The Nevada Legislature worked late into the night on the final day of the regular session to address several pressing issues. Among the efforts cleared to become law is a bill increasing fuel taxes each year in Washoe County.
Assembly lawmakers voted 35-6 Monday, June 1, to join the Senate in overriding Gov. Jim Gibbons’ veto of the bill allowing Washoe County to enact a voter-approved fuel tax increase to fund road construction. The Senate voted 20-1 over the weekend to cancel the veto.
By the time the session wrapped up in the wee hours of the morning Tuesday, June 2, lawmakers had voted to override 25 of the governor’s 41 vetoes. Gibbons has the distinction of being the most overridden governor in the state’s history.
The record for overridden vetoes in a Nevada legislative session dates back to the mid-1860s with 10. According to the Legislative Counsel Bureau, coming into this year the last time a Nevada governor’s veto was overridden was 1989.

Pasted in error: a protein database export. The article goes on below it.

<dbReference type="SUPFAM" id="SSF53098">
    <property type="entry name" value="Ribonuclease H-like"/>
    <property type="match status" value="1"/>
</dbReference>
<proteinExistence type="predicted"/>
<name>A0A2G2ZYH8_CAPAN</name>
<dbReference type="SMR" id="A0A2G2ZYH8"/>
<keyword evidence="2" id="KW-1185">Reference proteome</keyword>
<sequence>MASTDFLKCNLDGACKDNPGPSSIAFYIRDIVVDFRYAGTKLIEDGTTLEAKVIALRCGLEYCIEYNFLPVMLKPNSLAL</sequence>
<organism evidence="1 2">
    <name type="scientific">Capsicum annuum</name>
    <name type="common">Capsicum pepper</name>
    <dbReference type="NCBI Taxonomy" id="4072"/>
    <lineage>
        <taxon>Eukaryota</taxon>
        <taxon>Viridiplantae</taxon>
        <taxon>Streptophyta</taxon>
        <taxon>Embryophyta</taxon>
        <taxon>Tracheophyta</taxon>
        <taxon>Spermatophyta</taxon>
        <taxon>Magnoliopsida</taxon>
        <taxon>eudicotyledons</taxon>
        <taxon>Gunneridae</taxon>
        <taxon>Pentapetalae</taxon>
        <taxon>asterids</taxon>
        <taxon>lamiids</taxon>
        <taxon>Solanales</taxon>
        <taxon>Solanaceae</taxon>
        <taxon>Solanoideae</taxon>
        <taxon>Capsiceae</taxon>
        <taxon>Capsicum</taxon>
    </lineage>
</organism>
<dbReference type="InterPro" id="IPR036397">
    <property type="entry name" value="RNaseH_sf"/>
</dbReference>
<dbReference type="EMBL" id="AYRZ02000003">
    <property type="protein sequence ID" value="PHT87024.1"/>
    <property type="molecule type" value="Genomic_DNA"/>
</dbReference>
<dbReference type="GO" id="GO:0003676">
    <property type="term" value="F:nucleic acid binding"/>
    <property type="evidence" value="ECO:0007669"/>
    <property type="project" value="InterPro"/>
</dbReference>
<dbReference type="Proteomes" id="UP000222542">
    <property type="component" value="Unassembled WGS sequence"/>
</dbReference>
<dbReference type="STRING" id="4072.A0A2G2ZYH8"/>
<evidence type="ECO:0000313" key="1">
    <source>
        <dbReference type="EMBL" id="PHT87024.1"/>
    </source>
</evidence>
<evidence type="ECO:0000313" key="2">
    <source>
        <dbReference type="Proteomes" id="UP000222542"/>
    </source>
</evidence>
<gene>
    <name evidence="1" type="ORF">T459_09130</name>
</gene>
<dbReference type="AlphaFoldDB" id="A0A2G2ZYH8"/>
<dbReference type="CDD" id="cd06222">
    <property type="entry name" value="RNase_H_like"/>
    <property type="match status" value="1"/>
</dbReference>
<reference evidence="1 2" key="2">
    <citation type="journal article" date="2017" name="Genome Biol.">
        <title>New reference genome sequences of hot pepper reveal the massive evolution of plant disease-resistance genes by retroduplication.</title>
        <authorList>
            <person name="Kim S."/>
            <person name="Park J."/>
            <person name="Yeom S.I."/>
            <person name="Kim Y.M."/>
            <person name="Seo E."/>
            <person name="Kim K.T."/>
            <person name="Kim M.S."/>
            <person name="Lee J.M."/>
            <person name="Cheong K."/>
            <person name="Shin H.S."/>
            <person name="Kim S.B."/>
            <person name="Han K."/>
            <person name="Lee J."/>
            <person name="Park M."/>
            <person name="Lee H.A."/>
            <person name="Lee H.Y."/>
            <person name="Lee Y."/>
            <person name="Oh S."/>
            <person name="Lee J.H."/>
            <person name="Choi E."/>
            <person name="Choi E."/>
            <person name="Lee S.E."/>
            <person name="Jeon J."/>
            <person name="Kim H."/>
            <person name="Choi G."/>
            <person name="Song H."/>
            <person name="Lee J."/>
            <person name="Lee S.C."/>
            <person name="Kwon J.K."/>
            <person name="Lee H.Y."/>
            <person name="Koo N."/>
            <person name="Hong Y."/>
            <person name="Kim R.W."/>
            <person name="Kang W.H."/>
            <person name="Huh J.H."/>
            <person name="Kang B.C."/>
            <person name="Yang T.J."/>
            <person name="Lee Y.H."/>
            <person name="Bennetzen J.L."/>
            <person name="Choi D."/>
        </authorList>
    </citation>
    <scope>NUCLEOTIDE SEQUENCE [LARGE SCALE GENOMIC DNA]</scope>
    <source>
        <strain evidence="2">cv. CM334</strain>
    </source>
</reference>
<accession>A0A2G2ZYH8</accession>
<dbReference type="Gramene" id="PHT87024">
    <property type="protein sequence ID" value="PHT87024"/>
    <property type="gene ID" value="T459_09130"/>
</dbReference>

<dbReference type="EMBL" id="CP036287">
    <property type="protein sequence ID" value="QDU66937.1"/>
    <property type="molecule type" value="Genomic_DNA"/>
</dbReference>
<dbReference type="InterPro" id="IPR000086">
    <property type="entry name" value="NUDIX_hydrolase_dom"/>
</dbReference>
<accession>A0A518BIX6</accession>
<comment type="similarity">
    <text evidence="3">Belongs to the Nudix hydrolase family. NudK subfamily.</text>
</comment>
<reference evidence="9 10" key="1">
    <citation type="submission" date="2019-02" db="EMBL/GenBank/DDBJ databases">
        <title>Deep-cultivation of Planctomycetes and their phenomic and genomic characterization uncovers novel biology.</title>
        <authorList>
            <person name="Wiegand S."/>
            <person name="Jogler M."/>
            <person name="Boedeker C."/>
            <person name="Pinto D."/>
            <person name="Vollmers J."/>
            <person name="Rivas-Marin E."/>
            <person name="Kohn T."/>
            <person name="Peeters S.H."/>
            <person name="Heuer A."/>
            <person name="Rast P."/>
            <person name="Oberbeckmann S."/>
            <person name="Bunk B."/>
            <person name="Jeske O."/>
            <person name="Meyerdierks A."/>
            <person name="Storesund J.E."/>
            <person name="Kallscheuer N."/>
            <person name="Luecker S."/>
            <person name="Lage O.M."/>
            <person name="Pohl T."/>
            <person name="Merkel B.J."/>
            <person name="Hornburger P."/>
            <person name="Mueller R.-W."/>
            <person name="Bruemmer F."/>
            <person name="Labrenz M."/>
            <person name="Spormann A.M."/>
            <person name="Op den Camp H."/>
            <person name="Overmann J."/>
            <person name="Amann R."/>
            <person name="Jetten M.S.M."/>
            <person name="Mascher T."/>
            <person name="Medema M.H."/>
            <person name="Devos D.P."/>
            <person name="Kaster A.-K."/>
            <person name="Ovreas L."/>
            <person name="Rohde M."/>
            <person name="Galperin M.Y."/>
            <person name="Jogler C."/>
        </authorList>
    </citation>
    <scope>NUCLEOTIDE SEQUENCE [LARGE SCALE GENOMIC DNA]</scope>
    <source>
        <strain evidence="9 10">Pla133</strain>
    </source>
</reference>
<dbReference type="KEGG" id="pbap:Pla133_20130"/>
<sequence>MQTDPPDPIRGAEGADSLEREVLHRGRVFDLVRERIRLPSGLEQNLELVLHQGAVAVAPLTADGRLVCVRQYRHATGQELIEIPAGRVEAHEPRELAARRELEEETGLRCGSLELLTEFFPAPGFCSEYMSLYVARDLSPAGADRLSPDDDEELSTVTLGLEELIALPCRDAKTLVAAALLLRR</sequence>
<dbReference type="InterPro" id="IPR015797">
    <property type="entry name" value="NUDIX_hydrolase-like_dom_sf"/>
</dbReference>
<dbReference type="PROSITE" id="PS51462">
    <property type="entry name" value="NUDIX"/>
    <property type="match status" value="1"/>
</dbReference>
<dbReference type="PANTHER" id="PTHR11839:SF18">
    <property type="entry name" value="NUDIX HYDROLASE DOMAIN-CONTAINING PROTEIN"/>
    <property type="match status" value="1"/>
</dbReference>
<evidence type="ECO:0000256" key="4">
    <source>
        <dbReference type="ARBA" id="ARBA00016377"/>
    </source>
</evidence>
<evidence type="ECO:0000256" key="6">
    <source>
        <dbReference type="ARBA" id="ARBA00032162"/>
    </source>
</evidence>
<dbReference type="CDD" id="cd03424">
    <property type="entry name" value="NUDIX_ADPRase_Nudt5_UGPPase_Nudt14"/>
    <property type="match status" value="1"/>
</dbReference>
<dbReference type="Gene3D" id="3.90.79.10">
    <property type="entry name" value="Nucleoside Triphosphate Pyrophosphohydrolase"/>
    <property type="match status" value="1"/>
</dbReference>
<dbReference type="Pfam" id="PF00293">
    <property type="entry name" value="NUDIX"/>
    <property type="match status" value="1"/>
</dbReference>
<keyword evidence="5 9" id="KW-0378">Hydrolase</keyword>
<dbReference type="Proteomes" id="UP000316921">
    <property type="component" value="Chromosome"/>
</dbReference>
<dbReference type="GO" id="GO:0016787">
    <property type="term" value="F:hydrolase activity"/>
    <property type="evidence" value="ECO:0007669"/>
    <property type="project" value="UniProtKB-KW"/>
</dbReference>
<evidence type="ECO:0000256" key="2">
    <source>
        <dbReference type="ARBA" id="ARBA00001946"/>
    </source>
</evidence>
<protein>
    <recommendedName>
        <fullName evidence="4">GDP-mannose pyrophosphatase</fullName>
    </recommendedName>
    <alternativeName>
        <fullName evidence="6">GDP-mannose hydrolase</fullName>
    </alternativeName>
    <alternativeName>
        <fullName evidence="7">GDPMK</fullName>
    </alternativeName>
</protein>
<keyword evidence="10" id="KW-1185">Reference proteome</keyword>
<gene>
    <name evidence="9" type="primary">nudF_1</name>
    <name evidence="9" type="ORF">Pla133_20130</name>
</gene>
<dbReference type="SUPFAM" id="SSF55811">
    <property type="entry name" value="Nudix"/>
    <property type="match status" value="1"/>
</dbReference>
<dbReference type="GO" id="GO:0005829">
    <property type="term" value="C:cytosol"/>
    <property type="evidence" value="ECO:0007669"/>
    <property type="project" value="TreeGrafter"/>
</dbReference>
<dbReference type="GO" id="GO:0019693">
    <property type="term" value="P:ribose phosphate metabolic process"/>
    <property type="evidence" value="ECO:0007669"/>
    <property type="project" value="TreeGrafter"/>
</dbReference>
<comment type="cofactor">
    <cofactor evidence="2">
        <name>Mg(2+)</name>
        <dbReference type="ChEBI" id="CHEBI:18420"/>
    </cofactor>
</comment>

Gov. Jim Gibbons vetoed the bill – SB201 – last month citing concern that voters might not have understood they were being asked to support a tax hike.
In his veto statement, Gibbons said the ballot language was nonspecific. He said he is concerned voters might not have realized they were supporting a tax.
“Notably absent from the language of that advisory question was a clear and concise statement that the state legislation being sought would come in the form of a fuel tax increase,” Gibbons wrote. “Also notably absent is a clear and concise statement of the amount of the fuel tax increase being sought.”
The bill allows gas and diesel taxes in Washoe County to be increased at rates equal to inflation of construction costs. Initially, it is estimated that the tax paid in the county on a gallon of gasoline will increase by 2 cents per gallon. The county tax paid on a gallon of diesel will increase about 2.4 cents.
Advocates for the tax increase say it would eventually generate about $250 million annually for roadwork throughout the county.
To view other legislative activities of interest for Nevada in 2009, click here.
– By Keith Goble, state legislative editor
Staff Reporter Reed Black contributed to this report.
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